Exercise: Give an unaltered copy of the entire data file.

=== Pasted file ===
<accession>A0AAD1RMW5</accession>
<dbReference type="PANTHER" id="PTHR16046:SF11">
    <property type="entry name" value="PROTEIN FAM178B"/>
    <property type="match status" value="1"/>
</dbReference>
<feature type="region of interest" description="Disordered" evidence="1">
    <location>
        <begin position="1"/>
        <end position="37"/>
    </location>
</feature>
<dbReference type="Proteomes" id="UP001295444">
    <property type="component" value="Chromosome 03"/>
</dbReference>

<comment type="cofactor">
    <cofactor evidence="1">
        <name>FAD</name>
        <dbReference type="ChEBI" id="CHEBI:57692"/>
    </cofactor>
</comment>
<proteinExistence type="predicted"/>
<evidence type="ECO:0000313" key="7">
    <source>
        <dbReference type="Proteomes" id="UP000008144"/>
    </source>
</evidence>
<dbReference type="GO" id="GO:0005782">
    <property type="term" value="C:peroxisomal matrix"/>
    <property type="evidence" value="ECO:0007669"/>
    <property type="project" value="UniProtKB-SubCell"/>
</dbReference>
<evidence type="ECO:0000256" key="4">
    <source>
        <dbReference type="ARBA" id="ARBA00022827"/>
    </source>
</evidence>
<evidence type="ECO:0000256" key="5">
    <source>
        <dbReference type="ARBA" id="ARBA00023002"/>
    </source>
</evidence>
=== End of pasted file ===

<accession>A0AAD1RMW5</accession>
<dbReference type="PANTHER" id="PTHR16046:SF11">
    <property type="entry name" value="PROTEIN FAM178B"/>
    <property type="match status" value="1"/>
</dbReference>
<feature type="region of interest" description="Disordered" evidence="1">
    <location>
        <begin position="1"/>
        <end position="37"/>
    </location>
</feature>
<dbReference type="Proteomes" id="UP001295444">
    <property type="component" value="Chromosome 03"/>
</dbReference>

<comment type="cofactor">
    <cofactor evidence="1">
        <name>FAD</name>
        <dbReference type="ChEBI" id="CHEBI:57692"/>
    </cofactor>
</comment>
<proteinExistence type="predicted"/>
<evidence type="ECO:0000313" key="7">
    <source>
        <dbReference type="Proteomes" id="UP000008144"/>
    </source>
</evidence>
<dbReference type="GO" id="GO:0005782">
    <property type="term" value="C:peroxisomal matrix"/>
    <property type="evidence" value="ECO:0007669"/>
    <property type="project" value="UniProtKB-SubCell"/>
</dbReference>
<evidence type="ECO:0000256" key="4">
    <source>
        <dbReference type="ARBA" id="ARBA00022827"/>
    </source>
</evidence>
<evidence type="ECO:0000256" key="5">
    <source>
        <dbReference type="ARBA" id="ARBA00023002"/>
    </source>
</evidence>